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  37. #36  
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    All I care about for the moment is the highest card in my hand, regardless of whether or not someone else has higher. In such a case, the other players' cards will cancel out.

    For example, let's compare the probabilities of getting a king in two cards, versus getting a king on cards 1 or 3 in 3 cards.

    King in two cards is (king)+(whatever) or (not a king)+(king):

    King on cards 1 or 3 of 3 cards would be (king)+(whatever)+(whatever), (not a king)+(king)+(king) or (not a king)+(not a king)+(king):

    If you don't make any assumptions about the other players' cards, they won't change the probabilities of your cards. If you do assume something (like whether or not you have the highest card overall) then it will make a difference.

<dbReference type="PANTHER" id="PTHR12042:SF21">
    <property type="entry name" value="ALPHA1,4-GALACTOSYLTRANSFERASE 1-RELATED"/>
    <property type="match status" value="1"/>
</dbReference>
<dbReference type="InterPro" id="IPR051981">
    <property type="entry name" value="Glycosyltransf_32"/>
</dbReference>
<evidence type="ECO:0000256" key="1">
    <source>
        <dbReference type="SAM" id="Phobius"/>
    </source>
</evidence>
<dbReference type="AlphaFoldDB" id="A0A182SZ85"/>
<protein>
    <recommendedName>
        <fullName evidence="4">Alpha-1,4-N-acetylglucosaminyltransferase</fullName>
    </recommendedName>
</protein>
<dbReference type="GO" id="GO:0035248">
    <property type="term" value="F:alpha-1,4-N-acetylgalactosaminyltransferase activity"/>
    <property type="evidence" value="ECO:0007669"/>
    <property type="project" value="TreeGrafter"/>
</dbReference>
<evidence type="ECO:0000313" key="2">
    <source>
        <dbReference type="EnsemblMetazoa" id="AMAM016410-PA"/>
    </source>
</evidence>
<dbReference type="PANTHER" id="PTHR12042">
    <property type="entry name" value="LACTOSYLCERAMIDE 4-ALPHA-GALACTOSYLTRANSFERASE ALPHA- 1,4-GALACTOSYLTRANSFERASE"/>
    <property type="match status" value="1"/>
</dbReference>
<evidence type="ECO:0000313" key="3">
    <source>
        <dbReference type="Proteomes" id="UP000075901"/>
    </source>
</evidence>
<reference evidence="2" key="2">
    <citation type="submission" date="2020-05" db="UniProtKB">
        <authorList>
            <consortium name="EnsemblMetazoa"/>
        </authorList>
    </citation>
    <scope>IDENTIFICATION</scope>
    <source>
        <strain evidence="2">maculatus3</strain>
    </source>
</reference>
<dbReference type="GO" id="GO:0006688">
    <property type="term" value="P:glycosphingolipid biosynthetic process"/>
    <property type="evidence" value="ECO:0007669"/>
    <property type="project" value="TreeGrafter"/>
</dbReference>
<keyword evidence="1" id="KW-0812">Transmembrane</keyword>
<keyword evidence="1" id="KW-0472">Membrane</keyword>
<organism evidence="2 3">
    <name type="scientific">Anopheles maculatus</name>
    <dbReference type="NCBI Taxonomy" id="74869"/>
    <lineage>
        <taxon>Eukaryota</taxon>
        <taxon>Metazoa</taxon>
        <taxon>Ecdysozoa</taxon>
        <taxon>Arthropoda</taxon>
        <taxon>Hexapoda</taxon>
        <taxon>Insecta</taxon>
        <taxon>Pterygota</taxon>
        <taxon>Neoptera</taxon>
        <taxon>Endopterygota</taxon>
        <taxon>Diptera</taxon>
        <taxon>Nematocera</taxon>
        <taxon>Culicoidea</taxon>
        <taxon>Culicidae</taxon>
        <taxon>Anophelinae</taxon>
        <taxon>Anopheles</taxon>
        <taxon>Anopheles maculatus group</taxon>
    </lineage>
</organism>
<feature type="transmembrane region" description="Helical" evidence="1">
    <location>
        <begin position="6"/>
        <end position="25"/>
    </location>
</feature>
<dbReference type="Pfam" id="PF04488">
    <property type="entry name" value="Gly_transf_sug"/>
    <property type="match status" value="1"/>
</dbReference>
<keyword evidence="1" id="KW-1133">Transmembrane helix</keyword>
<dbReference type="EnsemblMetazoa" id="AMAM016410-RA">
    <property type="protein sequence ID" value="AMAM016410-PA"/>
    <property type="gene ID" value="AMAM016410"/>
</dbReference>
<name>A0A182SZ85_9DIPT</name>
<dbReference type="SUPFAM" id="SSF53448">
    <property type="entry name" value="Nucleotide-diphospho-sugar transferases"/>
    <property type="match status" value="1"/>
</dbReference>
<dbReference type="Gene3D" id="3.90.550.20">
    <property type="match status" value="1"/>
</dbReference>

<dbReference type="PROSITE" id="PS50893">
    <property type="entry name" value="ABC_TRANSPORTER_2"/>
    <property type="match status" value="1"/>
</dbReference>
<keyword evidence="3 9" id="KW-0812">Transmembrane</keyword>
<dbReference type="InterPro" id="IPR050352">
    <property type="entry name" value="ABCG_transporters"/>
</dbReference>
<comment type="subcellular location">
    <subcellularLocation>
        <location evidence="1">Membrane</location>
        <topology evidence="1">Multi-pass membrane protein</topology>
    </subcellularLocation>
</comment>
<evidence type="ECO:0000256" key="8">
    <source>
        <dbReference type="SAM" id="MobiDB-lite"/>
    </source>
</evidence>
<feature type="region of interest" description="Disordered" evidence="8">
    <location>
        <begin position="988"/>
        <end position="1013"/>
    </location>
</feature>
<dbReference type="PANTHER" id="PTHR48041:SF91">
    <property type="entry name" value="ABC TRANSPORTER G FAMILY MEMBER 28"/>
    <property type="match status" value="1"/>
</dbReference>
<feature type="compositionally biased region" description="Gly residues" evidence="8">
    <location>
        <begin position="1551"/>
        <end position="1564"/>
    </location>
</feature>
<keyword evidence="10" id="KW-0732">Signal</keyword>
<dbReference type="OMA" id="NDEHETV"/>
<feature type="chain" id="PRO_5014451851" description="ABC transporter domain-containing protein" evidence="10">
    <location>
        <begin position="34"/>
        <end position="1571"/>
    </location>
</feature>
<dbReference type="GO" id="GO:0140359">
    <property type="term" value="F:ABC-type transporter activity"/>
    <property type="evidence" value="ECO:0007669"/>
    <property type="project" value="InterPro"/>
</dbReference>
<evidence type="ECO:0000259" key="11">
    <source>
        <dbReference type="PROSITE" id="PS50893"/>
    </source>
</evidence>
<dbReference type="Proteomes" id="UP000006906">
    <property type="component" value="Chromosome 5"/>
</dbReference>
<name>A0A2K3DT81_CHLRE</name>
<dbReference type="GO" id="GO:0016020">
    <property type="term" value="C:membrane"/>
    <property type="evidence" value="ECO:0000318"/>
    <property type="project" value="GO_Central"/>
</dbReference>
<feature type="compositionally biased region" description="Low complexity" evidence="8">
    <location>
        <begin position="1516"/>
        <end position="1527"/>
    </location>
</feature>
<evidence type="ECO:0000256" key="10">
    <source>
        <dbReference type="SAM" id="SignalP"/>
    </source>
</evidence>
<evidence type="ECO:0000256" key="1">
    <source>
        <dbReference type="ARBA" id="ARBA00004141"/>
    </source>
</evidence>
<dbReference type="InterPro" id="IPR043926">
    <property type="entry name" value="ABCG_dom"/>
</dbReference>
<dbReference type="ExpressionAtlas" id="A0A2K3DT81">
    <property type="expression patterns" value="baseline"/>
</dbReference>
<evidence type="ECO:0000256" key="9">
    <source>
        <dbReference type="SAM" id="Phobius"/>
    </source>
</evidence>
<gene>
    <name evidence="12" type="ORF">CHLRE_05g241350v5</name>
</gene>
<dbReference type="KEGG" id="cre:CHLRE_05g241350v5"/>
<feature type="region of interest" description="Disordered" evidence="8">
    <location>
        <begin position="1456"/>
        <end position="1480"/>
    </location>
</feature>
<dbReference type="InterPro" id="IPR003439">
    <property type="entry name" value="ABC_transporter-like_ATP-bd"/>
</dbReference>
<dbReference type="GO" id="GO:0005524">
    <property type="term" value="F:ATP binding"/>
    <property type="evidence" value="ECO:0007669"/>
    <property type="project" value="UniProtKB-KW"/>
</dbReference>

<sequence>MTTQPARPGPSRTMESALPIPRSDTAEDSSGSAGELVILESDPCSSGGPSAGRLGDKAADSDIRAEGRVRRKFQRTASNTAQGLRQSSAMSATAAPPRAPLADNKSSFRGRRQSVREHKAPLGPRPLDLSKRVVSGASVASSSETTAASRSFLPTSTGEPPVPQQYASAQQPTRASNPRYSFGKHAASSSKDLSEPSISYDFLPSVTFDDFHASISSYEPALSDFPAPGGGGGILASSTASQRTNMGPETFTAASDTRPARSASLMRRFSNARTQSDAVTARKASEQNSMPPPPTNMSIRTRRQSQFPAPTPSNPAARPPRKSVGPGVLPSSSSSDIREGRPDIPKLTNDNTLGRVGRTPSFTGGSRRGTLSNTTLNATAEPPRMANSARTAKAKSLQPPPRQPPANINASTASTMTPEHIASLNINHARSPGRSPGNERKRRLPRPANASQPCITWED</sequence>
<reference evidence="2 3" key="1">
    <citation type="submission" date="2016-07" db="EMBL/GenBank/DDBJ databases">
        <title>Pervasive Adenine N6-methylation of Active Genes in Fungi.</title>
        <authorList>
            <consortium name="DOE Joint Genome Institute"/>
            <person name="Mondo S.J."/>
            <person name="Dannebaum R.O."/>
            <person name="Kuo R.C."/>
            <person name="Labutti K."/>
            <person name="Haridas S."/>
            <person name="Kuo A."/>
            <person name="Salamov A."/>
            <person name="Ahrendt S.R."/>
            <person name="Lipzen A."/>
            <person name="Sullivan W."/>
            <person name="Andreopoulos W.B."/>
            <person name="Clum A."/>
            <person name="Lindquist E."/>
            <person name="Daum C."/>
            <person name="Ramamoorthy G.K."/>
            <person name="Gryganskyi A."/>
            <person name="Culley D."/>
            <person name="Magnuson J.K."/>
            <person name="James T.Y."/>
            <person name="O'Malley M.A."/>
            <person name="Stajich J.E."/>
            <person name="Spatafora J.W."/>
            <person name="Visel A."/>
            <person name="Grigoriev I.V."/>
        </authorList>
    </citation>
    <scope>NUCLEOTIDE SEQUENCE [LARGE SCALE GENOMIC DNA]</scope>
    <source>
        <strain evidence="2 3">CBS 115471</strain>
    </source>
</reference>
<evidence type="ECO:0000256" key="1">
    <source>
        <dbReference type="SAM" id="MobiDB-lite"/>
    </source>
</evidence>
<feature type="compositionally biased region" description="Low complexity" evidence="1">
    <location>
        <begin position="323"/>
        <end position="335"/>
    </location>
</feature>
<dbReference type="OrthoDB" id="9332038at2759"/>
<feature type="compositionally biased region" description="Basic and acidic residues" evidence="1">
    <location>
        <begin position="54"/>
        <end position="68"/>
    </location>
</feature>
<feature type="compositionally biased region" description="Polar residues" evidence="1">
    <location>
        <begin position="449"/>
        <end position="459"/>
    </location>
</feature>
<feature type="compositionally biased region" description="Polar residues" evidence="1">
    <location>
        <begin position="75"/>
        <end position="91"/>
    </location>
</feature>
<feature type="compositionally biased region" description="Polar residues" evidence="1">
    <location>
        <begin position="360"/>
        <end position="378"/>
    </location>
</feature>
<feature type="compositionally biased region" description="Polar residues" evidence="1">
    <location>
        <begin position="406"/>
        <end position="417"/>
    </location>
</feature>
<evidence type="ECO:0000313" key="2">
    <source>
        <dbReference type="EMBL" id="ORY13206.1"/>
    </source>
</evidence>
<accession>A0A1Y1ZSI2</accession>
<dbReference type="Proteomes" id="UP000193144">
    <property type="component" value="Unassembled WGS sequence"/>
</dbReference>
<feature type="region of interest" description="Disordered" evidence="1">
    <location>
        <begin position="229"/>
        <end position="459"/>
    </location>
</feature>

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    I was under the impression that you wanted the highest card overall, not just the frequency of getting a specific card being the highest. My fault.
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  39. #38  
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    As much as I'd love to collect all the information to test that, just getting my cards is hard enough in the middle of the game.

    I'm wondering if the nature of the community cards (not always getting to see all of them) would disturb their randomness? I'm assuming that it would, but I don't know how to prove that.
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  40. #39  
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    by community, you mean the flop, river, and turn cards? or the other players? just trying to be clear
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  41. #40  
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    Community cards would be those that belong to everyone, so the flop/river/turn.